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Buddhistdoor View: We Are All Seeking Refuge

Refugees in Hong Kong seek the right to work. From
Refugees in Hong Kong seek the right to work. From

According to the United Nation’s 1951 Geneva Convention, a refugee is a person who flees their country of origin and cannot return due to a fear of being persecuted for their race, religion, nationality, social group, or political opinion. Later conventions, including the 1984 Cartagena Convention, expanded the definition for who should be offered international protections to reflect changing geopolitical needs.

No one chooses to be a refugee, to be torn away from one’s home, community, livelihood, friends, and family. The condition of the refugee is one of perpetual uncertainty and insecurity. It is, in a sense, the same dukkha that is part and parcel of the human condition, but amplified to levels few of us will ever experience. Indeed, Buddhist scholar and Zen teacher Ruben L. F. Habito gave a 2017 Dharma talk titled “We Are All Refugees: Seeking our True Home.” (Tricycle)

Reflecting on this, we might recognize ourselves in the eyes and hearts of refugees seeking our help in the world today. As verses in the Dhammapada instruct us:

Everyone trembles at the stick, everyone fears death,
comparing oneself with others, one should not hurt or cause harm.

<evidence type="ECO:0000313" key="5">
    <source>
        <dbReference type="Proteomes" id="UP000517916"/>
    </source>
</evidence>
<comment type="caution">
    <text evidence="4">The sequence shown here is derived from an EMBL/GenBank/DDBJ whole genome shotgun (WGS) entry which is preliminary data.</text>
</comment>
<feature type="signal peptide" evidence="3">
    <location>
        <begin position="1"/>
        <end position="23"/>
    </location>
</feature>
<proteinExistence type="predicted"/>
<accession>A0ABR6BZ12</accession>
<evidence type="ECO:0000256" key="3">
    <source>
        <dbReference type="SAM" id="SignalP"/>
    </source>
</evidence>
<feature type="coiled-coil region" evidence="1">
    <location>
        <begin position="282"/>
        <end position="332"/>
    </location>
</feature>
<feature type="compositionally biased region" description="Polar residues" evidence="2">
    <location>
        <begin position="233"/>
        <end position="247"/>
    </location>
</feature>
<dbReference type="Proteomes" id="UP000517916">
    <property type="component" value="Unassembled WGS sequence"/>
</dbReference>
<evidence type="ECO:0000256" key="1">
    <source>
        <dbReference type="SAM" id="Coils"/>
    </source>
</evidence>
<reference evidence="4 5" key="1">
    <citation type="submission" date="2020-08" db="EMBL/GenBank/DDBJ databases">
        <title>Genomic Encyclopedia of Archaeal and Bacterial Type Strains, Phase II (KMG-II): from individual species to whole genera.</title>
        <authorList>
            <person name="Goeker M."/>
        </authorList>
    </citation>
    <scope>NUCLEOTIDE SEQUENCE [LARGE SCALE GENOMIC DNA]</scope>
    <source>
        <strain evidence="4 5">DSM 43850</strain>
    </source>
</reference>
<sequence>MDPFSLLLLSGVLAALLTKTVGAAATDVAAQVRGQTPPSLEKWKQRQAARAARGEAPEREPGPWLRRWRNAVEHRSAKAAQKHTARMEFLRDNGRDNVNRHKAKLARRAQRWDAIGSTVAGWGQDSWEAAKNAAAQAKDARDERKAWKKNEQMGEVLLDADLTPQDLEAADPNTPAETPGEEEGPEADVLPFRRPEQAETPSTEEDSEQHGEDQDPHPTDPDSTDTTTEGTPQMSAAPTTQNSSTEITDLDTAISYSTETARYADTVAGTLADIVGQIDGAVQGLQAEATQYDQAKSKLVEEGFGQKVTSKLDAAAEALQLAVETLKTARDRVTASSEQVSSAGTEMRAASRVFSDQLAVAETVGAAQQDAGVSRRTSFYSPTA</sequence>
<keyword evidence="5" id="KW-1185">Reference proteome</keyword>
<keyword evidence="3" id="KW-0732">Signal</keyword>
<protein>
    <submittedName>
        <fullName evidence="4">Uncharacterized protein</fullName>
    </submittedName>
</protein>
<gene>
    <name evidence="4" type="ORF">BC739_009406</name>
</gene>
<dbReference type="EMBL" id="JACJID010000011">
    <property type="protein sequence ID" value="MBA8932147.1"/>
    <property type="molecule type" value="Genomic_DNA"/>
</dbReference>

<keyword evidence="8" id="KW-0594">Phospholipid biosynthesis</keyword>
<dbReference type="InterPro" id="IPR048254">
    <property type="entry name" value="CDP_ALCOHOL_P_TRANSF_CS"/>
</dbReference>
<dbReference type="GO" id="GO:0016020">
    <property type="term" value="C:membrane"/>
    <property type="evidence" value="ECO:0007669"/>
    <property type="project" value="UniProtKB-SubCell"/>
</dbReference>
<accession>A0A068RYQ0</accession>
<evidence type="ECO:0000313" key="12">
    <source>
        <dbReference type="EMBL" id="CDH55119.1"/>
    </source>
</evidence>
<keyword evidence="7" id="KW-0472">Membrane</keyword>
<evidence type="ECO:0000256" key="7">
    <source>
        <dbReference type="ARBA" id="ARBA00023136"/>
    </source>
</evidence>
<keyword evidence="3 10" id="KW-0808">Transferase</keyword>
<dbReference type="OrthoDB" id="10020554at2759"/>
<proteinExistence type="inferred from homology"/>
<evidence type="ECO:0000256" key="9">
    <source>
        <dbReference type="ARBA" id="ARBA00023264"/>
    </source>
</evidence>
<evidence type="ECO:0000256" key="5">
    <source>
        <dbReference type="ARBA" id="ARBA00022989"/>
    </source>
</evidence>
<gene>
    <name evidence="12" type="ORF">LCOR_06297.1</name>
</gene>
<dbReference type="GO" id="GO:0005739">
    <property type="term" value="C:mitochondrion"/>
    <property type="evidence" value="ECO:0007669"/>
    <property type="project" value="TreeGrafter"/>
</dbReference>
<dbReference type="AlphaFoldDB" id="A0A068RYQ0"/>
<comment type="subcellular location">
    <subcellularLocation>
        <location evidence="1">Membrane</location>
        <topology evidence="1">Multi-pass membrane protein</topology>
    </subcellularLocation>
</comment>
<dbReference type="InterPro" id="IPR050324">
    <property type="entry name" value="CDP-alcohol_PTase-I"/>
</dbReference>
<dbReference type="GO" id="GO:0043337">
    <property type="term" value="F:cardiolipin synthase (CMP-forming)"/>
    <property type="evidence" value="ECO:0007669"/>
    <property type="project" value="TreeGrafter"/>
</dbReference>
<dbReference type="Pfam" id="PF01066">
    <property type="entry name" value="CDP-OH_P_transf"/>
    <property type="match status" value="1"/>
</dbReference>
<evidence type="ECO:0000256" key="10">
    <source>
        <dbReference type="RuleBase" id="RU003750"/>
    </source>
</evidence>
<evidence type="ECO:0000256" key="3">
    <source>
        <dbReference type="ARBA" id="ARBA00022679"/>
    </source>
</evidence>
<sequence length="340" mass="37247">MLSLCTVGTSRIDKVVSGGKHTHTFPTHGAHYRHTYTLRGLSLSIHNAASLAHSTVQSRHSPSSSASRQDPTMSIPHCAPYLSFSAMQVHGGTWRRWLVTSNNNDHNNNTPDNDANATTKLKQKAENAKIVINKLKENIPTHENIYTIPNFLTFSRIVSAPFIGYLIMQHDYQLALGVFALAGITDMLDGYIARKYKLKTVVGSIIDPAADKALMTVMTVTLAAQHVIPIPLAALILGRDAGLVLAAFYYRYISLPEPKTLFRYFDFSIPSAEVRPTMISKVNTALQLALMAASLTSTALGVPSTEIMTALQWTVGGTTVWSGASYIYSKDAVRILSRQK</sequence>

Everyone trembles at the stick, for all beings life is dear,
comparing oneself with others, one should not hurt or cause harm. 
(Chapter 10)

In this world of samsara, we are all in fear, we are all seeking refuge. In the abstract this is easy to recognize and accept. But in our lives as individuals and in society, how often does this truth arise when we encounter a person plainly suffering before us? In the case of refugees, our record as a species has been rather poor. Virtually everywhere that refugees have sought help, they have been hidden, often in the most terrible of conditions, so that the day-to-day business and lives of the rest of society could continue unimpeded.

The instances of this are many: the infamous Calais Jungle in France, where thousands of migrants from the Middle East and Africa languished as they sought stable homes and lives in Europe, or the asylum seekers in Australia stuck in a bureaucratic and unwelcoming system, or the cement-floored cages used to house many of those seeking a new life in the United States. Indeed, some of the best-known Buddhists today were themselves refugees, or have had to flee home at some point in their lives, fearing persecution.

The <i>Les Misérables</i> artwork by street artist and political activist Banksy opposite the French embassy in London criticizes the use of tear gas to clear the Calais refugee camp in 2016. From
The Les Misérables artwork by street artist and political activist Banksy opposite the French embassy in London criticizes the use of tear gas to clear the Calais refugee camp in 2016. From

In Hong Kong, too, refugees have been relegated to slum-like conditions out of sight of the average citizen. In an open letter to the Hong Kong people, one refugee reminds us that, “First of all, refugees are also human beings. Whatever situation we are escaping—and I won’t judge others—we are not talking about some animals, but people like you. Today we need international help, tomorrow it could be you. Readers should remember that refugees are not dangerous per se, but governments put refugees in dangerous situations.” (Vision First)